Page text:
Fletcher Building, one of the country's biggest manufacturers whose products include Pink Batts, Winstone Wallboards and Golden Bay Cement and whose construction unit is a regular winner of major government contracts, says it's partnering with the Energy Efficiency and Conservation Authority (EECA) to cut its use of energy as the government strives to sell shares in energy generators like Mighty River Power.
In a statement, Fletcher Building says over the four years to December 2011 it reduced its greenhouse gas emissions by 15% and its national energy usage by 23%.
Now, under its agreement with government body the EECA, Fletcher will introduce an energy management programme across its New Zealand businesses, starting with independent energy audits and assessments of its work sites. Fletcher will use the audit results to design and implement commercially viable energy saving initiatives.
On Monday Prime Minister John Key announced the government had delayed the partial float of Mighty River Power, the first of as many as four selldowns of state owned enterprise energy companies, from December this year to the March-June 2013 period. Others lined up for partial floats include Mighty River's fellow electricity generators and retailers Meridian Energy and Genesis Energy, and the troubled coal miner Solid Energy.
The government's sales push comes at a time when Ministry of Economic Development figures show total observed electricity consumption down in three of the last four years, including a fall to 38,490 gigawatt hours in 2011 from 39,005 gigawatt hours in 2010. The MED data, dating back to 1975, records only one other annual fall, in 1992. See more on this here in Have we reached peak power?
In Christchurch, Fletcher Construction is running the Earthquake Commission's earthquake project management office and Fletcher - which cites the government as its biggest customer - is also one of five companies working with the Christchurch City Council and the New Zealand Transport Agency on infrastructure repairs.
Fletcher's statement today says its CEO, Jonathan Ling, and EECA's general manager of business, Ian Niven, signed a formal energy management agreement this morning during a visit to Fletcher's Tasman Insulation factory in Auckland.
"Energy and Resources Minister Phil Heatley was also in attendance and witnessed the signing."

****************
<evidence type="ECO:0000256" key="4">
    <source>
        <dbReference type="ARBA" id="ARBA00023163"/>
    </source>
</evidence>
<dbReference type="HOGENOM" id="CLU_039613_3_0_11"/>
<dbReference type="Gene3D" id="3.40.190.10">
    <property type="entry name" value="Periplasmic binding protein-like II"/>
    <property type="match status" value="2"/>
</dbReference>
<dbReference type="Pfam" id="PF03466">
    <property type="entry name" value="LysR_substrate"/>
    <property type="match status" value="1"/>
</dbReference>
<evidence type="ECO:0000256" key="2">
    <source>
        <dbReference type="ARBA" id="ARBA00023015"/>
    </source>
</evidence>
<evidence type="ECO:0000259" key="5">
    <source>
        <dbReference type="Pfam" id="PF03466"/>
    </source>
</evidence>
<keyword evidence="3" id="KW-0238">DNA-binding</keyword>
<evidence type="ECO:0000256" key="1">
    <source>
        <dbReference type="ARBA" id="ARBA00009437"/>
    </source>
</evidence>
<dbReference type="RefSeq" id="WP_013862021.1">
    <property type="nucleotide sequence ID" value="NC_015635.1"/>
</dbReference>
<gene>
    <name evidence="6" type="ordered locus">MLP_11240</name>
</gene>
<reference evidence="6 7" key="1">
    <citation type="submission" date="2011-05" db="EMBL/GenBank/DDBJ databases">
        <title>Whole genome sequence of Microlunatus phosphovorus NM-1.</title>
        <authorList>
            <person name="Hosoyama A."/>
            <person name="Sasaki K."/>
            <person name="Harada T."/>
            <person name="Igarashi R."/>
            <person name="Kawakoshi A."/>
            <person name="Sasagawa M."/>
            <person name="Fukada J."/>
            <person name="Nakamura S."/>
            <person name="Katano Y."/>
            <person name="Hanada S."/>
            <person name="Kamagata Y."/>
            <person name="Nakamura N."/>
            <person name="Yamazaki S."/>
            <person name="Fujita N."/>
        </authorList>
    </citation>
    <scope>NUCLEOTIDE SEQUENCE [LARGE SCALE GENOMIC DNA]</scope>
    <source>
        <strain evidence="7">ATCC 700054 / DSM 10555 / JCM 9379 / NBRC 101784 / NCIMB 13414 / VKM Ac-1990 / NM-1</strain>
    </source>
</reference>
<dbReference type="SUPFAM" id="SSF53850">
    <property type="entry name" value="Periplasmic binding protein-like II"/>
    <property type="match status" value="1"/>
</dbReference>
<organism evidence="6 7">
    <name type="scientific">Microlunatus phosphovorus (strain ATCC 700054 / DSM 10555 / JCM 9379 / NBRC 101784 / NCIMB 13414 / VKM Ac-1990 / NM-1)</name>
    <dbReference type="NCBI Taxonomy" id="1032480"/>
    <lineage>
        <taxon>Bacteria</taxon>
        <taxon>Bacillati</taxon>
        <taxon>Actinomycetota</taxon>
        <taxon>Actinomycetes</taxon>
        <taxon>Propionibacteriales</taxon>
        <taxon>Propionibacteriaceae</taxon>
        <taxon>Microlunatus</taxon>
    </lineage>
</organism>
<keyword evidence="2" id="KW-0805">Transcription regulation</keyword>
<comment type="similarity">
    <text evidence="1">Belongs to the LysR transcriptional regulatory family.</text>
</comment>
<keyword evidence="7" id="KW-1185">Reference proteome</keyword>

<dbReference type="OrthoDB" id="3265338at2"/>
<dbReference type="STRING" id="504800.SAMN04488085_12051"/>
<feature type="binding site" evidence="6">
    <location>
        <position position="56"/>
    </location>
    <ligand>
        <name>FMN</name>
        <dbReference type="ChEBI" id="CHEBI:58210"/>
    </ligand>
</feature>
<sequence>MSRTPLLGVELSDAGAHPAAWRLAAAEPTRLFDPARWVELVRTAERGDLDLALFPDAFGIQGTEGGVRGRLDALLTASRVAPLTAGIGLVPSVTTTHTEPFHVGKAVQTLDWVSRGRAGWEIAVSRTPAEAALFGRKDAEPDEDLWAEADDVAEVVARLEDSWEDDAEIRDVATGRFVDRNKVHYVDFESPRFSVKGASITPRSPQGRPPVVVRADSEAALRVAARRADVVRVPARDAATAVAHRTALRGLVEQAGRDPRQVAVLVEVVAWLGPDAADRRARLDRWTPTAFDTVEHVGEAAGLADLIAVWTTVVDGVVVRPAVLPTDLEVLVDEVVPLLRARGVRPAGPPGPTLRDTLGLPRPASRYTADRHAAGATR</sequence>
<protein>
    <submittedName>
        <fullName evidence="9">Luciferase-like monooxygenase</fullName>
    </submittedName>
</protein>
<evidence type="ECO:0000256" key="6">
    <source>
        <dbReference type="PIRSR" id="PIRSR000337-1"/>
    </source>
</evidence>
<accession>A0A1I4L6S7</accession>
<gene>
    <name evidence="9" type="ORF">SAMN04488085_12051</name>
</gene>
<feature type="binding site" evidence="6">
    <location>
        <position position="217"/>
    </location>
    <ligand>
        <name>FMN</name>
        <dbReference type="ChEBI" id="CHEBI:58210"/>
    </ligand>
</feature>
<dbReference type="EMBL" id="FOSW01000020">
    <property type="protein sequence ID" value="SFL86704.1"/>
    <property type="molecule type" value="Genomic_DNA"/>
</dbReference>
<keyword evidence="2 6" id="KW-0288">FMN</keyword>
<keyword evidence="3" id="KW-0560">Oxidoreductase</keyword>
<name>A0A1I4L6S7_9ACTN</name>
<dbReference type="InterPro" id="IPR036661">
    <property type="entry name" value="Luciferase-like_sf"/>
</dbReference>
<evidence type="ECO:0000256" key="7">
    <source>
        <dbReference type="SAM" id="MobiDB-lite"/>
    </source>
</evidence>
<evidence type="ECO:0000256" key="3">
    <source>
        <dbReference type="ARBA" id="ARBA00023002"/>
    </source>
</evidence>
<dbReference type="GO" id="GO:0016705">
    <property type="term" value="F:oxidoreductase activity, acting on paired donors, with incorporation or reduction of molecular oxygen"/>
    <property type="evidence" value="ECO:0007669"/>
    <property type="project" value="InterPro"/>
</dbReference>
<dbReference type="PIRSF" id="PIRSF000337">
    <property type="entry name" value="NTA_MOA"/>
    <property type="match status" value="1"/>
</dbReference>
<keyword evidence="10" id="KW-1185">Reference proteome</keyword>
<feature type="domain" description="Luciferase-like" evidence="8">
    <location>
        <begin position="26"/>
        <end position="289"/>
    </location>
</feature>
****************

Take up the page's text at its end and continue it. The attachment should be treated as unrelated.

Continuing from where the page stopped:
And in an EECA statement Niven says Fletcher is targeting electricity savings of at least 17.5 gigawatt hours annually by 2014.
"This is equivalent to the amount of electricity used by 2,200 houses in a year and is worth approximately NZ$2 million per year in avoided electricity supply costs," says Niven.
The agreement shows New Zealand’s most influential businesses "keen" to reduce their energy use and carbon footprint.
“We anticipate many other New Zealand firms will follow Fletcher’s lead in using a systematic, group-wide approach to energy efficiency as a catalyst for improving productivity across their business,” Niven says.
“In total, New Zealand businesses could save around NZ$2 billion in energy costs every year - savings that would go straight to their bottom line."
The Fletcher statement also quotes Ling saying Fletcher's Golden Bay Cement business has cut its annual energy bill by NZ$3 million by using renewable wood fuel instead of black coal.
“We’re looking for more opportunities like that - innovative opportunities to reduce our energy use, our emissions and the financial costs that come with both,” Ling says.
"Fletcher Building businesses are incorporating sustainable work practices across the life-cycle of their products, from the sourcing of raw materials to disposal, to reduce their overall environmental footprint and the energy they consume."
EECA says it'll provide up to NZ$300,000 over two years for the Fletcher project, with Fletcher contributing more than half the costs of each project. Fletcher has hired Energy NZ Limited and Stewardship Solutions Limited to help identify and implement opportunities that'll improve energy efficiency across its business divisions.
(Update adds comments from EECA and Ian Niven).